This mental problem linked to rapid kidney function decline

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In a new study from Southern Medical University, researchers found that people who had frequent depressive symptoms were more likely to later experience a rapid decline in kidney function.

Depression is a common condition in middle-aged and older adults, and it can contribute to a variety of mental and physical problems.

CKD is a leading risk factor for cardiovascular disease, kidney failure, and mortality worldwide.

Therefore, the identification of more modifiable risk factors may possibly reduce the huge burden of CKD and its related complications by leading to early detection and prevention.

Previous research has found a link between depressive symptoms and rapid kidney function decline in patients with chronic kidney disease (CKD).

To look for a potential link in adults with normal kidney function as well, the team examined information on 4,763 people with healthy kidneys.

At the start of the study, 39% of participants had high depressive symptoms, and during a follow-up of 4 years, 260 (6%) participants experienced rapid kidney function decline.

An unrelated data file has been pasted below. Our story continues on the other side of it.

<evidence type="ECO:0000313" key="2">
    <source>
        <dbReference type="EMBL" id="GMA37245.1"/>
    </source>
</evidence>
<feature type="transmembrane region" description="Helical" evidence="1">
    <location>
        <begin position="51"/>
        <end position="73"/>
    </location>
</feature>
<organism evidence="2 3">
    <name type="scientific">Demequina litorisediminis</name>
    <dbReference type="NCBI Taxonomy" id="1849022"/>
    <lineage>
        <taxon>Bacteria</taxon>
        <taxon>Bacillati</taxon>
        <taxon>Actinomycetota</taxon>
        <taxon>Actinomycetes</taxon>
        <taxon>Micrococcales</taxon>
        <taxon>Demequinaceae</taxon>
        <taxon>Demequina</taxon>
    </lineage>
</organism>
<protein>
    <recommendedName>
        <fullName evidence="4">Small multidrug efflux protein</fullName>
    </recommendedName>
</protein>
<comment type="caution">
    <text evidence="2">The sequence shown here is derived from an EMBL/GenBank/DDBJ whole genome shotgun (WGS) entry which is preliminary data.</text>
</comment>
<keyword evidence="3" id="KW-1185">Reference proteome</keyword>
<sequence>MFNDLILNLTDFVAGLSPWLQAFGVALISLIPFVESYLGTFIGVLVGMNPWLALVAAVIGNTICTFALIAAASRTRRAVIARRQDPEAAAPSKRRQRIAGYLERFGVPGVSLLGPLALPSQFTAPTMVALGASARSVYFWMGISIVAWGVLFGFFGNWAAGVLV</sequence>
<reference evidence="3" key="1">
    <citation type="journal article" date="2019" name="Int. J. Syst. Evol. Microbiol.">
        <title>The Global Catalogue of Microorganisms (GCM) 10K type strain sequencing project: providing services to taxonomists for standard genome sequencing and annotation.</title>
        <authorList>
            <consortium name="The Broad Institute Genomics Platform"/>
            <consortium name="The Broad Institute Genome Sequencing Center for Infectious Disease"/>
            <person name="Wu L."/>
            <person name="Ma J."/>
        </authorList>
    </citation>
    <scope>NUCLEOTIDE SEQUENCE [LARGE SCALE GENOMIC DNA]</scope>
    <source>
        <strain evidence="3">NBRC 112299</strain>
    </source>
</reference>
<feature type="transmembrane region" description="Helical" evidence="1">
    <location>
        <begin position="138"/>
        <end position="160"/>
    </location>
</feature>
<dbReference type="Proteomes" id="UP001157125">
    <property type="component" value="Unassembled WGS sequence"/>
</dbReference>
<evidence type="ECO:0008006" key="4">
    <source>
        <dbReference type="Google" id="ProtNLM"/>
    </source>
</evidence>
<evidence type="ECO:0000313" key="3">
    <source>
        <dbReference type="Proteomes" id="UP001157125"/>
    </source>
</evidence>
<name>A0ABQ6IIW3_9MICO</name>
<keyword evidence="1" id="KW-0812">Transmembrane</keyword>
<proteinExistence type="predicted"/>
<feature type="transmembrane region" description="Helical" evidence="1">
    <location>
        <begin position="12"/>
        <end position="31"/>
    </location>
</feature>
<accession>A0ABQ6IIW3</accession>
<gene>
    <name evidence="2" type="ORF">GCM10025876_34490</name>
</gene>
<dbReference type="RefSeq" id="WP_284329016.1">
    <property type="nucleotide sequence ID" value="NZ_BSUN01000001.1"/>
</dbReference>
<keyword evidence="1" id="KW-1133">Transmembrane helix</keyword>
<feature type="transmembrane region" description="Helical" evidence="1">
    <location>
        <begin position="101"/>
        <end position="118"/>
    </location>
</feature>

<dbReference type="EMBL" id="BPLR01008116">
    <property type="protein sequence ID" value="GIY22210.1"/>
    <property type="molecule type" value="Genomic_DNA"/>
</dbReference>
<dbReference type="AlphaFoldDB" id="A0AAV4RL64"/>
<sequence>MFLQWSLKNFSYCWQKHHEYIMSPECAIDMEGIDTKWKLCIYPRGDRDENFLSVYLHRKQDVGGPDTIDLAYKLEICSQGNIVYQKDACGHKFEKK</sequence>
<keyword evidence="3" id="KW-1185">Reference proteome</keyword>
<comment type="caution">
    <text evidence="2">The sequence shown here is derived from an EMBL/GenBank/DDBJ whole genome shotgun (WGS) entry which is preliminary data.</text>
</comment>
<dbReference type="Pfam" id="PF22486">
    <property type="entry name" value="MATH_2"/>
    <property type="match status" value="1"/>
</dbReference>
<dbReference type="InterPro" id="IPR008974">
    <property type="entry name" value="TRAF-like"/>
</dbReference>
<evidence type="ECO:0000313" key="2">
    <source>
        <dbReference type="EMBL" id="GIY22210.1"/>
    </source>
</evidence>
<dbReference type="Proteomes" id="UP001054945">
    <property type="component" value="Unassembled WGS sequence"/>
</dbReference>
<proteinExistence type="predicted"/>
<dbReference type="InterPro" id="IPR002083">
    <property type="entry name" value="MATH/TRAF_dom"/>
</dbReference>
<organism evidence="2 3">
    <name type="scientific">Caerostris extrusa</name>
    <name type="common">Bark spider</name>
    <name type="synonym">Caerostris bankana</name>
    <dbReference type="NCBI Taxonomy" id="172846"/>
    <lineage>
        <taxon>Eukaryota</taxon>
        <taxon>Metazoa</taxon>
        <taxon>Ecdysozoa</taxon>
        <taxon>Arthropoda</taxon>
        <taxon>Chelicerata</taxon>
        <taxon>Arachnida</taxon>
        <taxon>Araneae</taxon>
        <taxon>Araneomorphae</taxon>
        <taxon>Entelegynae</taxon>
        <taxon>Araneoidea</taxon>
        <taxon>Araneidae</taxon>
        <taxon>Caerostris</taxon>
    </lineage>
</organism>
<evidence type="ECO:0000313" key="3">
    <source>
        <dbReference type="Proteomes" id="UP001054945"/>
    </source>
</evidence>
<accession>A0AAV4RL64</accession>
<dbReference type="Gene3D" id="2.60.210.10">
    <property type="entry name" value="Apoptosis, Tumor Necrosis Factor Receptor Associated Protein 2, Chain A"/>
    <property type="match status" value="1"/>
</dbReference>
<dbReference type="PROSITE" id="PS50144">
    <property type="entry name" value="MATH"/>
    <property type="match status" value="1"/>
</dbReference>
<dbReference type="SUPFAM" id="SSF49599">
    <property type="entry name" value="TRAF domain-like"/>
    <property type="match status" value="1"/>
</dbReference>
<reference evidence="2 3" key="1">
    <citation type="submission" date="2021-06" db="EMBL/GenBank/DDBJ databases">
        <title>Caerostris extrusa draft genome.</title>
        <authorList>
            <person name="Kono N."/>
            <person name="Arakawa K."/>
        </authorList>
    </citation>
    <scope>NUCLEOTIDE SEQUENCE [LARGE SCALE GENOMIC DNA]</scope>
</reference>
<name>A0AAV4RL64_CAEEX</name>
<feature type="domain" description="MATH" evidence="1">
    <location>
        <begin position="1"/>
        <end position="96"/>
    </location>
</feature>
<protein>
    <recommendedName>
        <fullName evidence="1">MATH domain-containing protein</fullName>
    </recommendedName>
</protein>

There was a strong link between depressive symptoms at the start of the study and rapid decline in kidney function during follow-up.

Participants with frequent depressive symptoms were 1.4-times more likely to experience rapid kidney function decline than participants with infrequent depressive symptoms.

These findings demonstrated that high depressive symptoms were strongly associated with a rapid decline in kidney function among adults with normal kidney function.

If further confirmed, the results provide some evidence for depressive symptom screening and effective psychosocial interventions to improve the prevention of CKD.

If you care about kidney health, please read studies about too much vitamin D may cause kidney failure and findings of this drug may protect kidney health in people with diabetes.

For more information about kidney disease prevention and treatment, please see recent studies about common heartburn drugs linked to stomach cancer, heart and kidney disease and results showing that gout may greatly harm your kidney health.

The study is published in CJASN. One author of the study is Xianhui Qin, MD.

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